When Henry Laurens scribbled his rankings of preferred African backgrounds for the South Carolina slave market, his list of alternates captured an important truth about the Atlantic slave trade.1 With high demand for labor throughout the Americas, buyers’ specific requests were mere wish lists. Plantation owners had preferences among African peoples, but they could not count on ...

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Marooned: Politics and Revolution in the Bahamas Islands and Carolina

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pp. 256-272

In the last weeks of 1719, a sizeable cabal—perhaps a majority—of influential South Carolinians executed a coup d’état, repudiating Governor Robert Johnson and the rule of the Lords Proprietors of Carolina. They immediately sought British Crown recognition of their actions and petitioned the Crown to take the government of the province under direct royal authority. The rebels ...

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“The Proprietors can’t undertake for what they will do”: A Political Interpretation of the South Carolina Revolution of 1719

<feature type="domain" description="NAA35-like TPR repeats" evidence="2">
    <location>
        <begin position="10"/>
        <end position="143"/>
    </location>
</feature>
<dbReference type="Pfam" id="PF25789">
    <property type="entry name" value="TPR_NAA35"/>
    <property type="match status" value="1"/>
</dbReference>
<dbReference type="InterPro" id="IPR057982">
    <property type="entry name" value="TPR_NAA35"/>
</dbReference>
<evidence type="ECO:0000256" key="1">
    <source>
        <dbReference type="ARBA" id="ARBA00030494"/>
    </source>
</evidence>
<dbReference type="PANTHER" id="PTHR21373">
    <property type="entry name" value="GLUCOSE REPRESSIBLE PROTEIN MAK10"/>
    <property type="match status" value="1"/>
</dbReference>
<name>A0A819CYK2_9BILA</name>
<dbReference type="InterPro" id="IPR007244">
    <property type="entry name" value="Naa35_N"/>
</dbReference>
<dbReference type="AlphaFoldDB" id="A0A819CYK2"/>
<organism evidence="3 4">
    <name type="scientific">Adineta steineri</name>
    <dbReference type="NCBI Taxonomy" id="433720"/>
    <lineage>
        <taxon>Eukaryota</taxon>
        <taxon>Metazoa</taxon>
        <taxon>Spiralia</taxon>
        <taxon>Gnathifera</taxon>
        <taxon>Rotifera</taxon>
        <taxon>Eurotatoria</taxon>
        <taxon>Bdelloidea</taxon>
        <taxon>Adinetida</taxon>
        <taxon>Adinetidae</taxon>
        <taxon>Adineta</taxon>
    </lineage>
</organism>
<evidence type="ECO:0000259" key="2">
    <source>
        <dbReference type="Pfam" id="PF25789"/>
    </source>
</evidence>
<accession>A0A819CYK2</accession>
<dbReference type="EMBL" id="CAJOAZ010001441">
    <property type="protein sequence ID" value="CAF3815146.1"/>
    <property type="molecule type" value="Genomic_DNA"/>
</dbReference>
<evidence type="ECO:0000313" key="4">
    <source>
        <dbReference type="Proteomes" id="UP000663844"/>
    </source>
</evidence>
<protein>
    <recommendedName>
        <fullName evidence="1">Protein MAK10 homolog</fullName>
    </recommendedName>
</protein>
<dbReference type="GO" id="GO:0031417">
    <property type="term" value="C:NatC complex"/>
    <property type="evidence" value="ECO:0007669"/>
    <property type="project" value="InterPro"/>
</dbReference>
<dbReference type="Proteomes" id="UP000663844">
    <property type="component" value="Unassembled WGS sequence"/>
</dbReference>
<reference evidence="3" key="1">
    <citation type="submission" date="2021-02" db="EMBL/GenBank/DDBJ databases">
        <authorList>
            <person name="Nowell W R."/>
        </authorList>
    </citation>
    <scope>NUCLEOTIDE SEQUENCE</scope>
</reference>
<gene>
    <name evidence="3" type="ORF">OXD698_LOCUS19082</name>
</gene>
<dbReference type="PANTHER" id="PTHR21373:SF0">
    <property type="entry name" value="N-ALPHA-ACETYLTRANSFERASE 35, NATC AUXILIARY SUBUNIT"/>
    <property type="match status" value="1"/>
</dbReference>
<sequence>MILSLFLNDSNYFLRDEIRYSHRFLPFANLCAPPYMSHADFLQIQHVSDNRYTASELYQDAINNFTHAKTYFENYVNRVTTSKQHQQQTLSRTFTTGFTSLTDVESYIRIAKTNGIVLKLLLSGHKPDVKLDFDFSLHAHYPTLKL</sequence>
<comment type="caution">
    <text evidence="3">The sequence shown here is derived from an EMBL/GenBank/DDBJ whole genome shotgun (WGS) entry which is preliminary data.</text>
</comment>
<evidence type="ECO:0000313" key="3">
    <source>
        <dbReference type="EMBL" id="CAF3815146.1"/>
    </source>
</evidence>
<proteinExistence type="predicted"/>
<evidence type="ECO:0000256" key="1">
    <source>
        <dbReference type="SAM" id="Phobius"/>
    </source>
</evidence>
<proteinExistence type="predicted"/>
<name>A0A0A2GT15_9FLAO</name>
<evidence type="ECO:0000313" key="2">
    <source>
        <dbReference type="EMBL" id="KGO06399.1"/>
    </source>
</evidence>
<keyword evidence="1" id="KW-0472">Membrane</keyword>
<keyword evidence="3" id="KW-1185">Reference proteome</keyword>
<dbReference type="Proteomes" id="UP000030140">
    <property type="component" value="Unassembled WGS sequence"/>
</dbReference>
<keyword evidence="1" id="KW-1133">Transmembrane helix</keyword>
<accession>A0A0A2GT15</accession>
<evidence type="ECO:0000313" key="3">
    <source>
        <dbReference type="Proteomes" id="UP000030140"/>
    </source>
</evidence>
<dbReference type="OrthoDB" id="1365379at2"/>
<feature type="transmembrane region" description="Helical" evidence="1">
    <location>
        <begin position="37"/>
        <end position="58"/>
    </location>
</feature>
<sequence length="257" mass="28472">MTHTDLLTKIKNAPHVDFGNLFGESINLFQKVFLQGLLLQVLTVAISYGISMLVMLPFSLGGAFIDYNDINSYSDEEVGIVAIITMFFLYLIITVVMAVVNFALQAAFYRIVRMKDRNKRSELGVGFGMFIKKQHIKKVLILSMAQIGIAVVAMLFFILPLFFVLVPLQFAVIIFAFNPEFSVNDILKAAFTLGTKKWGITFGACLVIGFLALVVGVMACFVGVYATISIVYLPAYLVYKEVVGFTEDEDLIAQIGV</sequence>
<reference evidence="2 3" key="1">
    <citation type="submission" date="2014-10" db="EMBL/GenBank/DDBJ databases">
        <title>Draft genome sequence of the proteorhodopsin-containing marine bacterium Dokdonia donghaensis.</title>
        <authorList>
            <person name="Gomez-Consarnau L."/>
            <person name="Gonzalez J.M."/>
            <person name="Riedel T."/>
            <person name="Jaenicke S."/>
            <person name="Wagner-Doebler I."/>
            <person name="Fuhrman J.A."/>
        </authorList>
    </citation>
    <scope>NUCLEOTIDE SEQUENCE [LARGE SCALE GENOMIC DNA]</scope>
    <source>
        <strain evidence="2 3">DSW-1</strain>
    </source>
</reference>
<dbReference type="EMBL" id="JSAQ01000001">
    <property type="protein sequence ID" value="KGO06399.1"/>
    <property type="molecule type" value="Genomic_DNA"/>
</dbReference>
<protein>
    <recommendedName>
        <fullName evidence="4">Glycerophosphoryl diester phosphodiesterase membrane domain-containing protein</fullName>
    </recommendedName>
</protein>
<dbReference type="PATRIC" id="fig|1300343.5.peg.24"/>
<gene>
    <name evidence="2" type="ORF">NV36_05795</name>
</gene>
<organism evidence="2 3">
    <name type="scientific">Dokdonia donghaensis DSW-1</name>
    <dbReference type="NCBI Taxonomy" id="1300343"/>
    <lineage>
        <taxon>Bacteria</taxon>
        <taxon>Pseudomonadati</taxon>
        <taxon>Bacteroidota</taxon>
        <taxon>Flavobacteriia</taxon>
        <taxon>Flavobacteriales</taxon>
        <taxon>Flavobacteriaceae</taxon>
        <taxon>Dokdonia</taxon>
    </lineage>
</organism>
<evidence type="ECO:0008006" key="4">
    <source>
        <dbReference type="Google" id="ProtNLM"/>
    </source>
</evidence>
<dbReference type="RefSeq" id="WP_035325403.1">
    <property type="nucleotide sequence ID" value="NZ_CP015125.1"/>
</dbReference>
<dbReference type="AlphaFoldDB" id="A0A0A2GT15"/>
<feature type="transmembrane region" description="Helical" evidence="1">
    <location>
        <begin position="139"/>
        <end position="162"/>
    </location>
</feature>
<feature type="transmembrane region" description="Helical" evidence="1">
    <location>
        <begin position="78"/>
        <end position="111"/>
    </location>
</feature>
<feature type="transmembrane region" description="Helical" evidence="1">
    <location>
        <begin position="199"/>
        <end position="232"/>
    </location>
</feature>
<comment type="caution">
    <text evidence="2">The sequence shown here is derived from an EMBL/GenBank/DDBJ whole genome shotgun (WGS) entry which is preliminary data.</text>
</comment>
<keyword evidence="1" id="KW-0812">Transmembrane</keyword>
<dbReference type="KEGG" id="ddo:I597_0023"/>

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pp. 273-294

In December 1719 the South Carolina Commons House of Assembly called itself a “Convention of the People,” resolved that it would “pay no further duty or obedience to the Lords Proprietors,” and petitioned the king to “extend [his] most Gracious Goodness” to his subjects in South Carolina. In other words, the assembly effectively ended proprietary rule in South Carolina and ...

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Protecting the Rights of Englishmen: The Rise and Fall of Carolina’s Piratical State

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pp. 295-317